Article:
What Is Batch Processing?
Batch processing is the processing of transactions in a group or batch. No user interaction is required once batch processing is underway. This differentiates batch processing from transaction processing, which involves processing transactions one at a time and requires user interaction.
While batch processing can be carried out at any time, it's particularly suited to end-of-cycle processing, such as for processing a bank's reports at the end of a day or generating monthly or biweekly payrolls.
- Batch processing is a technique for automating and processing multiple transactions as a single group.
- Batch processing helps in handling tasks like payroll, end-of-month reconciliation, or settling trades overnight.
- Batch processing systems can save money and labor over time, but they may be costly to design and implement up-front.
Understanding Batch Processing
For large enterprises, batch processing became a normal way of data compilation, organization, and report generation around the middle of the 20th century with the introduction of the mainframe computer. The early mechanics of processing a batch involved feeding a computer a stack of punched cards that held commands, or directions, for the computer to follow.
Herman Hollerith (1860-1929) is credited with developing the punch card around 1890 when he was employed as a statistician for the U.S. Census Bureau. It was this punch card that became the foundation for widespread batch processing around 50 years later.
Batch processing jobs are run at regularly scheduled times (e.g., overnight) or on an as-needed basis. As an example, bills for utilities and other services received by consumers are typically generated by batch processing each month. Batch processing is beneficial because it is a cost-effective means of handling large amounts of data at once. One caveat is that the inputs for the processing must be correct or else the results of the whole batch will be faulty, wasting time and money.
History of Batch Processing
A defining characteristic of batch processing is minimal human intervention, with few, if any, manual processes required. This is part of what makes it so efficient, though it wasn't always that way.
Batch processing started with punch cards, which were tabulated into instructions for computers. Entire decks, or batches, of cards, would be processed at one time. This system, created by Herman Hollerith, goes as far back as 1890. Hollerith developed it to be used to process data from the U.S. Census. Punched manually, the card was fed into and read by an electromechanical device. Hollerith patented his invention as the "Electronic Tabulating Machine", and later joined a group of other inventors and investors to form the Computing-Tabulating-Recording Company (CTR), which would eventually become International Business Machines, or IBM.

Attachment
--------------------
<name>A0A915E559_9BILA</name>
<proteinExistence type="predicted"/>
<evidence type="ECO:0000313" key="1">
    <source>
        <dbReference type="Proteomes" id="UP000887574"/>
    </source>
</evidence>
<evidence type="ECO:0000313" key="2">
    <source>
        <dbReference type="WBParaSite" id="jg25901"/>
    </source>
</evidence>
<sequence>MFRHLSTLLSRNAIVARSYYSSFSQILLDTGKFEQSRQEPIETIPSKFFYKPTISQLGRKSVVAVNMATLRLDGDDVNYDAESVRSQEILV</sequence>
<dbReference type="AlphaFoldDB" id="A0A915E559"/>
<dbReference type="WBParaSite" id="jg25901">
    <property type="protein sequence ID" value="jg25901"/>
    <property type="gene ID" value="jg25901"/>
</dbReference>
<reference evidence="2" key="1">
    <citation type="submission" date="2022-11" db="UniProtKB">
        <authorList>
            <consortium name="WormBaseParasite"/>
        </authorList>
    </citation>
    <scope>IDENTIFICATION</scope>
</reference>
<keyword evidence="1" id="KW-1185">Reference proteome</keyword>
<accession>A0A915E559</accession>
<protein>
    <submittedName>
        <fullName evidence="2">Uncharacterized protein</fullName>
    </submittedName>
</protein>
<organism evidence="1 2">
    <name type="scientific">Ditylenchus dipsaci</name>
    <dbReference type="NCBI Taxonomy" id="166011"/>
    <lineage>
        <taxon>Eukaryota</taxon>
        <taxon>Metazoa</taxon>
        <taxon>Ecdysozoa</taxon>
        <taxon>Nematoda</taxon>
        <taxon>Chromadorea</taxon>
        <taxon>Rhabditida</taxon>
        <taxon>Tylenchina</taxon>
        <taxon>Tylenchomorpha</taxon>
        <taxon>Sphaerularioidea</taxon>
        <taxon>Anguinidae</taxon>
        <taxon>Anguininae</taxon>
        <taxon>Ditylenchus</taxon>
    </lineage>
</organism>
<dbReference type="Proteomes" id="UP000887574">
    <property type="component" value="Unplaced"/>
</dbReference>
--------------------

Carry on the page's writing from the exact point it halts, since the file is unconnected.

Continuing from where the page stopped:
Batch processing started out with the use of paper punch cards.
Unlike earlier iterations, the functions of modern batch processing are completely automated to meet certain conditions of time. While some tasks are done immediately, others are conducted in real-time and monitored on a regular basis. If there are any problems with the process, the system notifies the appropriate personnel through exception-based management alerts. This automation provides managers time for other duties.
The software identifies exceptions through a system of monitors and dependencies, which causes the batch processing to start. Exceptions may include online customer orders or a request from the system for new supplies.
Because batch processing involves handling large amounts of data at once, if the inputs are off in any way the whole batch will be flawed, wasting time and money.
Advantages of Batch Processing
Faster and Lower Cost
Operational costs such as labor and equipment are cut with batch processing because it cuts the need for human oversight physical hardware like computers. And because batch processing is designed to be quick, efficient and error-free, personnel can focus on other duties.
Unlike others, batch processing systems work anywhere, any time. That means they continue to work outside regular business hours. They can also work in the background in an offline setting, so even during down periods, they'll still work without putting a dent in the organization's daily routine.
As mentioned above, having a batch processing system in place gives managers and other key personnel time to do their own jobs without having to spend time supervising batches. Alerts are sent when problems arise. This allows workers a hands-off approach to batch processing.
Disadvantages of Batch Processing
Business owners may want to consider a few of the pitfalls of batch processing before putting such a system into place.
Deployment and Training
Like many technologies, training is required to manage batch processing systems. Managers will need to learn what triggers a batch, how to schedule processing, and what exception notifications mean, among other things.
The systems are often complex, requiring someone on staff to be familiar with the program. Otherwise, companies or organizations may need to hire an information technology specialist for help.
Batch processing infrastructure can be an expensive upfront investment. For some businesses, the costs may not seem feasible.